Sunday, 29 June 2014

Pioneering Exporters: The Early Maori Wheat Trade



It is well known that Maori were major players in the New Zealand economy in the first two decades after the Treaty of Waitangi was signed in 1840. Many European settlers to the country during this period were reliant upon Maori for their basic supplies, while Maori labour was vital to the construction of new roads and other key infrastructure. But Maori were also contributing greatly to the colony's exports. By the mid-1850s many Maori communities were exporting vast quantities of wheat to Australia, via Auckland, to feed the huge influx of miners attracted by the gold rushes. It was a lucrative trade. But then, early in 1856, the price of wheat fell dramatically. Maori responded by withholding their produce from sale. That prompted the government's Maori-language newspaper, Te Karere Maori, to issue the following advice:


Native readers will observe in the market prices current published in this journal every month, that the prices of wheat, potatoes, and other New Zealand produce, are subject to constant change and fluctuation, arising from circumstances which many of the Natives do not yet fully understand, and which they are sometimes apt to attribute to a disinclination on the part of the Europeans to give them a fair value for their produce, This, however, as we shall presently show, is not in reality the case. During the last few years a great many Europeans from England and other parts of the world have been attracted to the neighbouring colonies, in search of gold. In fact, many of the Maories have gone to Port Philip, Geelong and other parts of Australia in search of gold also. Now these numbers required to be fed; and as there was not much wheat grown in Australia, that necessary article of food became scarce; and New Zealand being within a few days sail of Port Philip, they sent over here to purchase wheat and potatoes, for which they gave high prices. The Natives as well as the European farmers in this country hoped that those prices would continue; but many of the people of New South Wales, finding the prices so very high left off gold digging; and having a large extent of fine rich land, they turned their attention to wheat growing. The crops raised by them this last year have been so abundant and good that they do not require to send to New Zealand for grain; therefore, the price of that article has fallen very much. Other articles of consumption have fallen in proportion; so that the European and Native farmers in New Zealand have been greatly disappointed. Great quantities of wheat and potatoes have been raised in California, and conveyed to New South Wales; and if a scarcity of food was to arise in New Zealand, ample supplies could be obtained from the same sources. This need not discourage the Natives from growing crops, as they are always sure of a remunerative price for what they grow; but they should not obstinately lose opportunities of sending their produce to market, by waiting for a higher price, as they are already aware that these fluctuations are as likely to cause a reduction as an advance in price. Markets are always very uncertain; the price one day is not the same the next. A vessel loaded with flour coming into Auckland now would reduce the price of wheat even lower than it is at present, as no one would purchase; while, on the contrary, if there was no supply, the price would rise in proportion to the demand. The wisest course is to sell when a fair price can be obtained; as nothing is gained by keeping perishable articles beyond a certain time,—it may even result in great loss to the holders of such property. (Te Karere Maori/Maori Messenger, 31 July 1856).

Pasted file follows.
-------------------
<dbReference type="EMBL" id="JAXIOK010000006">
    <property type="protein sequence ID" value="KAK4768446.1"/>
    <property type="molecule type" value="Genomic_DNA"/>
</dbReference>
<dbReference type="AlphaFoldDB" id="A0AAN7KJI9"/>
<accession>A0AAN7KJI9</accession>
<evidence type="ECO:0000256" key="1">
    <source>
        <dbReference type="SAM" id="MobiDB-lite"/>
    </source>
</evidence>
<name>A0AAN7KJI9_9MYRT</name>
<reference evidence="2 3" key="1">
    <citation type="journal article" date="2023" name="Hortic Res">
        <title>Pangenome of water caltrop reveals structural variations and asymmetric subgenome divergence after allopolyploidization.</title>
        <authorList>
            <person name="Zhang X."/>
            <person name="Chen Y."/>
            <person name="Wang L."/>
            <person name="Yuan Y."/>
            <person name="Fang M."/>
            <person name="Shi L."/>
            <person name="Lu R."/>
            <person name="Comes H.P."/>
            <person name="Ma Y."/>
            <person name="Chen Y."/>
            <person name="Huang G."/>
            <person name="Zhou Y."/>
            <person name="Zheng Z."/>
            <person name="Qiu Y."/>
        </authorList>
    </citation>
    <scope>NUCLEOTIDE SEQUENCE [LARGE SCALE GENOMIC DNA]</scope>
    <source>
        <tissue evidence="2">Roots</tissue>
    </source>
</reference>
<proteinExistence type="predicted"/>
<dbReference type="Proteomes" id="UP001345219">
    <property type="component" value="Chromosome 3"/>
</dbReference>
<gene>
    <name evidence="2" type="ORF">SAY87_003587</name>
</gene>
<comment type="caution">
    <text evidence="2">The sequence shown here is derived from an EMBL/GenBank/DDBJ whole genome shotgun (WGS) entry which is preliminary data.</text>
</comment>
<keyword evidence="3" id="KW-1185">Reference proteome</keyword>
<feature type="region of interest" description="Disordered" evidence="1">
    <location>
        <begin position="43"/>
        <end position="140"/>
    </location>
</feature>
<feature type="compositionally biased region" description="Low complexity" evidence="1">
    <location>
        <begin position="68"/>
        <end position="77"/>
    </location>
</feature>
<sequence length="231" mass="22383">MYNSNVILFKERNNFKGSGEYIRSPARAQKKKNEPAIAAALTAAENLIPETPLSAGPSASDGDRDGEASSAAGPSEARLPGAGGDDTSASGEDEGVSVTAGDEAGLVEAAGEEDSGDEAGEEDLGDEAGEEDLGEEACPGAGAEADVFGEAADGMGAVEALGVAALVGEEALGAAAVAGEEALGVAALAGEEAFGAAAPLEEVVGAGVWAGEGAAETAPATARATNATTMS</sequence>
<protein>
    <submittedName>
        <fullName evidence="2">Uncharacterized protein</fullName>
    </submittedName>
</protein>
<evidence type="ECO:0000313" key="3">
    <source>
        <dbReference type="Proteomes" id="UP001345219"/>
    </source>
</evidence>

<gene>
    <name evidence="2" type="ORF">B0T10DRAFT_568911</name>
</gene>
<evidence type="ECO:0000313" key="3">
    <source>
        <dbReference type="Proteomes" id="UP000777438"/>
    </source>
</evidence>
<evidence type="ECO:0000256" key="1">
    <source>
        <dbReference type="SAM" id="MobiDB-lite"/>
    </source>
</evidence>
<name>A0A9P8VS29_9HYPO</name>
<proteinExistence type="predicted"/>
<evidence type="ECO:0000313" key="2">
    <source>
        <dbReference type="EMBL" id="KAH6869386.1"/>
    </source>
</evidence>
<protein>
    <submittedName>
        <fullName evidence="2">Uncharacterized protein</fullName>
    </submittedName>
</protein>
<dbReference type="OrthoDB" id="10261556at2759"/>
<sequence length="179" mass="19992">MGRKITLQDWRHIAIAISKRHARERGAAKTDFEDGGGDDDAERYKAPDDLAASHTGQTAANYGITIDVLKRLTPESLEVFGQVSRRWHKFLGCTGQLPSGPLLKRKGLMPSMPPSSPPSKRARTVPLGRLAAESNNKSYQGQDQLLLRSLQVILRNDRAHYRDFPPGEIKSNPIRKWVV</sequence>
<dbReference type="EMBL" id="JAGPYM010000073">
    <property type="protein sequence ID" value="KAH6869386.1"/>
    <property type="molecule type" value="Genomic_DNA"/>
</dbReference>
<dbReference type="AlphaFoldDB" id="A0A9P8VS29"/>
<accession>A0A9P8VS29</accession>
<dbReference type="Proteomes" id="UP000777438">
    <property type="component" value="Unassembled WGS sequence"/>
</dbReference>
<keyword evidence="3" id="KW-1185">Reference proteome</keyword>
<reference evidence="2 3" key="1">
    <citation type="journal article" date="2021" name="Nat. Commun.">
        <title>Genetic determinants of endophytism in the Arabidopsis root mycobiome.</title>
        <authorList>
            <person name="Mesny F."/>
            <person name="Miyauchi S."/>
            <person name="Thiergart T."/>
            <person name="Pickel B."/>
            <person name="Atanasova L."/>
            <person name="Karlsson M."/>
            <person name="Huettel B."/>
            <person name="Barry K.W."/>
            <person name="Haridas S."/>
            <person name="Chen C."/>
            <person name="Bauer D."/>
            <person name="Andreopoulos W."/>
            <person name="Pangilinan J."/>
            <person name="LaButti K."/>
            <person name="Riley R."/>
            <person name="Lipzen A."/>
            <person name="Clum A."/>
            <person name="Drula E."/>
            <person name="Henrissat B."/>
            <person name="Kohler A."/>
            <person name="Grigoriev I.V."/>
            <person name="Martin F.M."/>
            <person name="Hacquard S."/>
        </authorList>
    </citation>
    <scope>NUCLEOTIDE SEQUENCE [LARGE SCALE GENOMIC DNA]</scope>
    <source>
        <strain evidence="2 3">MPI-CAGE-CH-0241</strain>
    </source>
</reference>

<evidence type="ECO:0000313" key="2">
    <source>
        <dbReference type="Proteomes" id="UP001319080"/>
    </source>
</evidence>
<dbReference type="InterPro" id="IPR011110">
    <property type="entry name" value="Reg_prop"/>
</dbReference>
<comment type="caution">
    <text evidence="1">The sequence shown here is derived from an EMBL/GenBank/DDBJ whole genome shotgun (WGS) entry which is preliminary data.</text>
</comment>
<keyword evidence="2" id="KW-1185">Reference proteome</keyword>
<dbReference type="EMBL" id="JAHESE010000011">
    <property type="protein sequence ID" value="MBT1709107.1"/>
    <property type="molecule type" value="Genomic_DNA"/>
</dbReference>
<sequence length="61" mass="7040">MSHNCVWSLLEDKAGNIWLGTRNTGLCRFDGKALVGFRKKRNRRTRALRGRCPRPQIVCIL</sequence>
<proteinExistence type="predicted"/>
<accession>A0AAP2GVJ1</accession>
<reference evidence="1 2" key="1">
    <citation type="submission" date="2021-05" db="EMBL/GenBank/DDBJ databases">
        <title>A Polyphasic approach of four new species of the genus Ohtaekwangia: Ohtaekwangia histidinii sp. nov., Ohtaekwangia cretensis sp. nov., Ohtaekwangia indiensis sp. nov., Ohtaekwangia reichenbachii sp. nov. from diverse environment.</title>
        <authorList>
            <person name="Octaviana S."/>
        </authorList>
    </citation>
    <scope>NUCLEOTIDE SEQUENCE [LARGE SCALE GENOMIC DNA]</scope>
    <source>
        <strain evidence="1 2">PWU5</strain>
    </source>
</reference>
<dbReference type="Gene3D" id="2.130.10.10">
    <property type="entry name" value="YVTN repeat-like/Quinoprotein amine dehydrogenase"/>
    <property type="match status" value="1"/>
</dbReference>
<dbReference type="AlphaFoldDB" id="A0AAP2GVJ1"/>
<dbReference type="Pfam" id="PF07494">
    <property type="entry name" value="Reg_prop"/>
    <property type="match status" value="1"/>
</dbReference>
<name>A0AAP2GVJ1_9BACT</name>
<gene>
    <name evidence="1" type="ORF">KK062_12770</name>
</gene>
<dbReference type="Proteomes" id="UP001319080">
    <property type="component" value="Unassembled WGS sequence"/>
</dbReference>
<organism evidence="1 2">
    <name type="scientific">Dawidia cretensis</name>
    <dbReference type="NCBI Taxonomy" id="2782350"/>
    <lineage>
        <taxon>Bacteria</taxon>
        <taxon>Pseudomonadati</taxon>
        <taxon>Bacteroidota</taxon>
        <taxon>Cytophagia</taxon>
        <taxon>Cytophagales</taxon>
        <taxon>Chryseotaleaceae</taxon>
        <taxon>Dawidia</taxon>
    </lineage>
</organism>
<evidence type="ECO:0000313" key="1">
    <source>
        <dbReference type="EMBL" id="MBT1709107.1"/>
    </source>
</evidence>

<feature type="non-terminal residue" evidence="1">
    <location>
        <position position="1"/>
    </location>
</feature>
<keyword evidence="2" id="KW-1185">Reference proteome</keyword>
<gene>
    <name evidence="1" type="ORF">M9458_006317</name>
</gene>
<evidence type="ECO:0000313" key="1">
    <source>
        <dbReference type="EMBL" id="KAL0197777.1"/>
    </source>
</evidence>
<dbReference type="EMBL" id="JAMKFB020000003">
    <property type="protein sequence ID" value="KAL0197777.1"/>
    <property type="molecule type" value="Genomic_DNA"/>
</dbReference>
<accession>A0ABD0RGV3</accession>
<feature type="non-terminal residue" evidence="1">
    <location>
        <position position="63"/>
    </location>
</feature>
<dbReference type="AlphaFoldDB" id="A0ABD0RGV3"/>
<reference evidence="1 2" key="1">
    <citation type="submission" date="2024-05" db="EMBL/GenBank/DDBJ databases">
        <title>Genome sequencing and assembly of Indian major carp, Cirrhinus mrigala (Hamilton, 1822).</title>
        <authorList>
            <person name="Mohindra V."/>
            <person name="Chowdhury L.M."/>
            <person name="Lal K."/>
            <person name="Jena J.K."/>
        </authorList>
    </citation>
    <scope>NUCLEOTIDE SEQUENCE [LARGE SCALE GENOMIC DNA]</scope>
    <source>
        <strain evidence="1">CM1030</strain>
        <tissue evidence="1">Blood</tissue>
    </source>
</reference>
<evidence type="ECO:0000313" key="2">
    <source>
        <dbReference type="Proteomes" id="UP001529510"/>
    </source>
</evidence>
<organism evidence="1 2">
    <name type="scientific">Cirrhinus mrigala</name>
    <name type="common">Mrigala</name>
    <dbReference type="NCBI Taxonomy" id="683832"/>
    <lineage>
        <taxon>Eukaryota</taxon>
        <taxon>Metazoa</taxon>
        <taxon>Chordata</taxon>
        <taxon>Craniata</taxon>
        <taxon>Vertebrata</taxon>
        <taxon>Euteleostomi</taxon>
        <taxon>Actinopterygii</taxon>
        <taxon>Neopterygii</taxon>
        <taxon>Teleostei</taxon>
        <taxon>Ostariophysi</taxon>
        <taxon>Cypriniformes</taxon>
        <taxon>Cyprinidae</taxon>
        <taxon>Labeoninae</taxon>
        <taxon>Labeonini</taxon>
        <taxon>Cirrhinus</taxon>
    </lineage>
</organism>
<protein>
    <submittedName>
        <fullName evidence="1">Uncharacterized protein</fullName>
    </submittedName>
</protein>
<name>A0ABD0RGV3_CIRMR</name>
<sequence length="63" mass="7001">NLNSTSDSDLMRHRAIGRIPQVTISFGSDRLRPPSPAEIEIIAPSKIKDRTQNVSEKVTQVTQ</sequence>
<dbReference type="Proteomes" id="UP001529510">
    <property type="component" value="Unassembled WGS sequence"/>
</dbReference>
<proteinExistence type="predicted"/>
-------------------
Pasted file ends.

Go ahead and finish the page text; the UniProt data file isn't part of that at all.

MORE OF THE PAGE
Although wheat exports recovered the following year, by 1860 the trade had ceased altogether. It was becoming clear that pastoralism, rather than agriculture, would provide the mainstay of the New Zealand economy. But Maori trade and commerce would be dealt a devastating blow over the following decade as a result of the New Zealand Wars: multiple villages were destroyed, lands seized and confiscated, and markets blockaded or severely disrupted. Simply surviving became a priority for many. From being pioneering exporters, Maori were largely shut out of the most lucrative parts of the local economy.